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While many of Irish names are quite familiar to most, their original Gaelic forms are often forgotten and mysterious. The original Gaelic form of the name McGinness is Mag Aonghusa or Mag Aonghuis, which mean "son of Angus."

McGinness Early Origins



The surname McGinness was first found in County Down (Irish:An Dún) part of the Province of Ulster, in Northern Ireland, formerly known as county St Mirren, where they held a family seat from ancient times.

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McGinness Spelling Variations


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McGinness Spelling Variations



Many different spelling variations of the surname McGinness were found in the archives researched. These included Scribes and church officials generally spelled a name as it sounded; as a result, a person's name could be spelt innumerable ways in his lifetime. Genis, Guinness, Magennis, Guinnessy, McGuinness and many more.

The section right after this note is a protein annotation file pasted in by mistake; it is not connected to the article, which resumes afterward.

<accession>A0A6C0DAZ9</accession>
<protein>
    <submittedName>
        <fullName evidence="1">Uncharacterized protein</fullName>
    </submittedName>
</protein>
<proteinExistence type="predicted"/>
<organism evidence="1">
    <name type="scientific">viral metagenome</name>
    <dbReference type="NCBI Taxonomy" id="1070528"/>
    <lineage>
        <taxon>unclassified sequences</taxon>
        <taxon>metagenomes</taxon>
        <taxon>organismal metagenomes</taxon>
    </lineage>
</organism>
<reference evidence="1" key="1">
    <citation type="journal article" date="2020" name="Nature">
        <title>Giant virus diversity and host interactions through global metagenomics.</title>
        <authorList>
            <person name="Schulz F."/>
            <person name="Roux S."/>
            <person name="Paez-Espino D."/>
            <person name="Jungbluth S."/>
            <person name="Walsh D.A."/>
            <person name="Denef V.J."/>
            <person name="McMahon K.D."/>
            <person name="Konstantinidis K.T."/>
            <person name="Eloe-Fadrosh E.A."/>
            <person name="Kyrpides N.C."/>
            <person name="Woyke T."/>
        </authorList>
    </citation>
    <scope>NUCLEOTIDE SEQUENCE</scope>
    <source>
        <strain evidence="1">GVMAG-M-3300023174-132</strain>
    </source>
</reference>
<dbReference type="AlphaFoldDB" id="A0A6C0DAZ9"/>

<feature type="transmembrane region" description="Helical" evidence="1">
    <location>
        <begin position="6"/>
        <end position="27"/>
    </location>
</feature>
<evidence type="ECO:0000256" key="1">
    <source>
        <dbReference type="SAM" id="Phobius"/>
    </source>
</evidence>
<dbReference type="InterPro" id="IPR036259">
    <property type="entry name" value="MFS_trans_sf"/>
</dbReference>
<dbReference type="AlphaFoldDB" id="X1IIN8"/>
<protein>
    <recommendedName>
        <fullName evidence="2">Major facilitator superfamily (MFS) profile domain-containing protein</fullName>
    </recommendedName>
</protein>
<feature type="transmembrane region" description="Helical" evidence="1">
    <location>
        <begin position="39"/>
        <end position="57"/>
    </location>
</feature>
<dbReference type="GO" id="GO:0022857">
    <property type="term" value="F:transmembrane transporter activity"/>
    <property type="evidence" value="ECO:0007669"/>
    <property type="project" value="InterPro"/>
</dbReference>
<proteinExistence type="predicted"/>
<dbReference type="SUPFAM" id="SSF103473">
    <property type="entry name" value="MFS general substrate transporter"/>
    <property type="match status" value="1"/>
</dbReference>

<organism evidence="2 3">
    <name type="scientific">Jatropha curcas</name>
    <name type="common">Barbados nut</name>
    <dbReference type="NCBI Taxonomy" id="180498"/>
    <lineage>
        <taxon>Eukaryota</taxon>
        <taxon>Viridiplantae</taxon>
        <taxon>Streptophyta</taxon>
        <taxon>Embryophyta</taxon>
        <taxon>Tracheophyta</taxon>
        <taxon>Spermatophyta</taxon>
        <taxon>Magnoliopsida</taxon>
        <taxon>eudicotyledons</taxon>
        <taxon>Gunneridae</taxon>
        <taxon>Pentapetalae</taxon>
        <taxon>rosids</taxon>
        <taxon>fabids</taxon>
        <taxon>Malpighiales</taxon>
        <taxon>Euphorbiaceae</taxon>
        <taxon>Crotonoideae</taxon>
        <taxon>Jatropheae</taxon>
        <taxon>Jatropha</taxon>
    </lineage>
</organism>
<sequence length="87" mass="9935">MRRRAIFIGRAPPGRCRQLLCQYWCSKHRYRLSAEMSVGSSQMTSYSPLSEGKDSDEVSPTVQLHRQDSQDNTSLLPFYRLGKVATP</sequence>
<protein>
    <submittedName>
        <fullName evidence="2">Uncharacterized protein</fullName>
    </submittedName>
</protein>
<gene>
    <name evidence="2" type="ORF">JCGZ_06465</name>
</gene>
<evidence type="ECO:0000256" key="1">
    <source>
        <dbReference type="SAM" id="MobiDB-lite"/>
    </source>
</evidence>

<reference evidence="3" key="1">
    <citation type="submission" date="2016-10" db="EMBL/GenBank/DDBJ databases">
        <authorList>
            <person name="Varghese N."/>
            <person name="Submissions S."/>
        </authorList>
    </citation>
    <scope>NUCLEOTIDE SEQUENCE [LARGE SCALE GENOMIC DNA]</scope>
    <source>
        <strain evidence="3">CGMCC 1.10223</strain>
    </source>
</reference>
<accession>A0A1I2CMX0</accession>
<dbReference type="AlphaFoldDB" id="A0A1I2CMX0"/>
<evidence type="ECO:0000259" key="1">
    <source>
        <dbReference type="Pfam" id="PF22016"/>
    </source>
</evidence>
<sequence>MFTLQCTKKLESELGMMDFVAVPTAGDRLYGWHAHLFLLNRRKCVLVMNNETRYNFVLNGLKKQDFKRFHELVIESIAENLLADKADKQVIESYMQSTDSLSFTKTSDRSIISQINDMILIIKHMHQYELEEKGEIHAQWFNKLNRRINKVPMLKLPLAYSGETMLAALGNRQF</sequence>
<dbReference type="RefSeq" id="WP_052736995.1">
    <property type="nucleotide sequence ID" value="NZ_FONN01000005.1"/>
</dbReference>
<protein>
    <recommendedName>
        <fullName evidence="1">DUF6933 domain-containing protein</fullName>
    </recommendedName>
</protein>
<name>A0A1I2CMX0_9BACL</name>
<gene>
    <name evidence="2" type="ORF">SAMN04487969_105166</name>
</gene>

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McGinness Early History


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McGinness Early History



This web page shows only a small excerpt of our McGinness research. Another 279 words (20 lines of text) covering the years 1539, 1543, 1584, 1640, 1703, 1797, 1798, 1868 and 1759 are included under the topic Early McGinness History in all our PDF Extended History products and printed products wherever possible.

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McGinness Early Notables (pre 1700)


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McGinness Early Notables (pre 1700)